The story in Bionicle is surprisingly fleshed out considering how little thought seemed to go into the rest of the experience. Everything from ancient prophecies to ambivalent spiritual chaos plays a role in the convoluted plot of the game. Bionicle is set on the island of Mata Nui, a robot paradise where the Matoron tribe live peacefully under the protection of six elemental guardians. These guardians, the Tahu, Kopaka, Pohatu, Onua, Lewa, and Gali Nuva make up the powerful force known as the Toa. As interesting as this collection of obscure variables may be, the story just wouldn't be complete without some swarming evil force that threatens to destroy the island's tranquility. This evil force is a spirit called Makuta. Makuta has summoned hordes of robot wasps called the Bohrok and the Bohrok-Kal to demolish everything on Mata Nui. By controlling each of the six elemental guardians, you'll attempt to put an end to Makuta's evil ways and make the island safe for the robot inhabitants once again.

We won't pretend to understand the various nuances of Bionicle's plot, but we will say that the game basically boils down to controlling six unique robots that battle evil robots in an environment very much akin to current day Hawaii. There are a few interesting gameplay dynamics at work here that would have enhanced the experience considerably if not for the title's severe lack of focus and originality. For instance, each of the six guardians that you play as have the ability to draw power for their weapons by siphoning light and dark elemental energy from enemies or their surroundings. Hitting the square button summons a shield that can consume and transform enemy energy blasts. This makes constant dodging unnecessary since you can simply stand in the line of fire and consume enemy attacks. And it's a good thing, too, because moving your character around will inevitably result in an absurdly skewed camera perspective that prohibits the player from seeing anything but their own poorly rendered mug.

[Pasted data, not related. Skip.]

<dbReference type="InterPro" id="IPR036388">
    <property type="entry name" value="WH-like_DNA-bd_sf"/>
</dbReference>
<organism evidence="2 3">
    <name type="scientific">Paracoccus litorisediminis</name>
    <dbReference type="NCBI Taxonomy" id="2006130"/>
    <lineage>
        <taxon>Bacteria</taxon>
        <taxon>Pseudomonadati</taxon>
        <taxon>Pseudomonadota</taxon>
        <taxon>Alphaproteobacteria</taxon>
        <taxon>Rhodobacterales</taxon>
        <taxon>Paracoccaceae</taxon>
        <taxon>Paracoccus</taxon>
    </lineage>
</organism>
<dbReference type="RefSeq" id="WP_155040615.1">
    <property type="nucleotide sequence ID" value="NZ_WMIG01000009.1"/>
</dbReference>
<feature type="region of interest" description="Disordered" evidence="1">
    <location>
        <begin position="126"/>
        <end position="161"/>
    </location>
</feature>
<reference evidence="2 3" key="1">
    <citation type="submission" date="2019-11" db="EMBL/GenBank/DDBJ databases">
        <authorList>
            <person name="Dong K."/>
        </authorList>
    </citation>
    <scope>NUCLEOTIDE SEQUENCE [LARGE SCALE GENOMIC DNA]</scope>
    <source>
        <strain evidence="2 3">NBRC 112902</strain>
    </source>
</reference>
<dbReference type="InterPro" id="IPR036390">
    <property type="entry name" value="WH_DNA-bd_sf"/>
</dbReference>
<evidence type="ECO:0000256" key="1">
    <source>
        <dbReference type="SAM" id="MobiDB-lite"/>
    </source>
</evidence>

The game's inclusion of an overly forgiving auto-aiming system helps to somewhat offset the fact that you rarely get to see the enemies you're shooting at, but since most explosions occur off-screen, little satisfaction is involved. Does an enemy blow up if no one is around to see it? Apparently, yes. Even the boss battles are quickly relegated to alternating between the shield and fire button until they are presumed dead, at which point you can swing the camera around with the R analog stick to confirm your success. And, yes, you can rotate the camera at will, but the heated pace of firefights makes doing so impossible without dying.